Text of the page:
SRI LANKA: No action on 12,000 complaints registered at the Human Rights Commission of Sri Lanka 

Over 12,000 cases are pending before the Human Rights Commission of Sri Lanka (HRCSL) as there are no ‘commissioners’ to order inquiries into them, according to a report published in Daily Mirror.

According to the Constitution of Sri Lanka the Commissioners must be appointed by the Constitutional Council. However, this is not possible as the government of Sri Lanka has taken the decision not appoint the Constitutional Council as it considered to be undermining the power of the executive president to appoint and dismiss civil servants at will. This decision has made the HRCSL dysfunctional and this situation has been recognised and noted by the United Nations.

More than 5,500 cases remain pending at the Commission in Colombo alone and in the regional offices island wide due to the non-appointment of the Commissioners since April 2009. Added to this, Ms. Chandra Ellawala, an officer of the Commission, has told the Daily Mirror that they have received nearly 7,500 complaints since January 2010.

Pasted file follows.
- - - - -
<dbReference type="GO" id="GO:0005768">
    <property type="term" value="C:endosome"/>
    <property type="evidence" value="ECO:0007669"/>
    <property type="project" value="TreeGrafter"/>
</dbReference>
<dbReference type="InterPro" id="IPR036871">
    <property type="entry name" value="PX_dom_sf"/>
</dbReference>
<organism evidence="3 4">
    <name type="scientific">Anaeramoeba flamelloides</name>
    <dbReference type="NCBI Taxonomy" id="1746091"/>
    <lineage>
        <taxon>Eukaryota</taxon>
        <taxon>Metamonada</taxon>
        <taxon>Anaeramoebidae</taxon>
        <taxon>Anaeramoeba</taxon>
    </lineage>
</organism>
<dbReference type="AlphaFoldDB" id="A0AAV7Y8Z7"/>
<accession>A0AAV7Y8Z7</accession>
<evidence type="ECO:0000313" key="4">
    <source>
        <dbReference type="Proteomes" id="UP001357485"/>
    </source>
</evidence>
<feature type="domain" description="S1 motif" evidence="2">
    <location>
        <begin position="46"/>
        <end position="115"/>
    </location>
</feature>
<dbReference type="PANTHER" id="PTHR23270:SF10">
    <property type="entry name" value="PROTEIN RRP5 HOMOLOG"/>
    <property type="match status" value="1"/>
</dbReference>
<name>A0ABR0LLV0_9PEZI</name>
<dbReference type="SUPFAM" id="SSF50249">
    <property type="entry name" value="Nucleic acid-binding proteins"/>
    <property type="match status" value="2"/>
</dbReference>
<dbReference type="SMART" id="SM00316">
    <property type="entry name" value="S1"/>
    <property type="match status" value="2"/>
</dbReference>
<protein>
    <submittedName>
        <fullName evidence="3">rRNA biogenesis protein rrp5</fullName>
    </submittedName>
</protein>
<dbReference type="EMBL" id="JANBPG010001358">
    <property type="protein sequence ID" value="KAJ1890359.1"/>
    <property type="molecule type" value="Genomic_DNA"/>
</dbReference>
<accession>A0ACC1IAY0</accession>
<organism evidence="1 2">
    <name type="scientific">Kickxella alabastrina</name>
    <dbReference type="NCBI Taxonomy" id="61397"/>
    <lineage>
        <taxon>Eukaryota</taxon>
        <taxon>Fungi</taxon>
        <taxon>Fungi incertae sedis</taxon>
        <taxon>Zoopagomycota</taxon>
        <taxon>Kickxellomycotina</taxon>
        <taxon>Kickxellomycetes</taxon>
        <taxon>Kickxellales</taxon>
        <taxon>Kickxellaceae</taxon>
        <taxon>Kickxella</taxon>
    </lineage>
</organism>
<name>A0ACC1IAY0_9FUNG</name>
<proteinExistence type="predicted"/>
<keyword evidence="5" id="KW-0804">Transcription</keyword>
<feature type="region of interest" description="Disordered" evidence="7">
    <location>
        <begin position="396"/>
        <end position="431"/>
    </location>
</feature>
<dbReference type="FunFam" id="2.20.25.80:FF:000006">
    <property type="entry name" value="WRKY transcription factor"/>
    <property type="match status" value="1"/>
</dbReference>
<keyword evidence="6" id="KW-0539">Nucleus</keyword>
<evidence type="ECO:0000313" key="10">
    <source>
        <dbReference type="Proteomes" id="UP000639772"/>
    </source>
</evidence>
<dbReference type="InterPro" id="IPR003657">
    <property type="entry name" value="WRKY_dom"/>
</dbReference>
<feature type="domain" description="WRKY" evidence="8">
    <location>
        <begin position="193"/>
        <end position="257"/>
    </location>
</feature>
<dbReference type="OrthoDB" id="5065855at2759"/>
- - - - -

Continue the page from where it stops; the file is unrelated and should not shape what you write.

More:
According to the report, Ms. Ellawala also said that they are currently doing only the preliminary investigations on complaints received by them.

“We can’t make any recommendations without the Commissioners. We are not empowered to issue recommendations. If the case is only fit we complete the inquiries,” she added.

The complaints made to Commission are about torture and abuse of power by the police, involuntary disappearances by military and police, abductions, unfair treatment of minorities, problems of displaced persons and other human rights abuses.

Impeding avenues of complaint making and the subsequent inquiries is, quite blatantly, part of the state policy of guaranteeing impunity to the perpetrators, who, in the vast majority of cases are agents of the state itself.

The dysfunctionalism of the Sri Lankan Human Rights Commission by the State is nothing less than deliberate. Even if the Commission was to become effect today, how long would it take to cover the backlog of cases? And that of course does not take into account the new cases that are arriving every day of the week.

Document Type : Statement
Document ID : AHRC-STM-186-2010
Countries : Sri Lanka,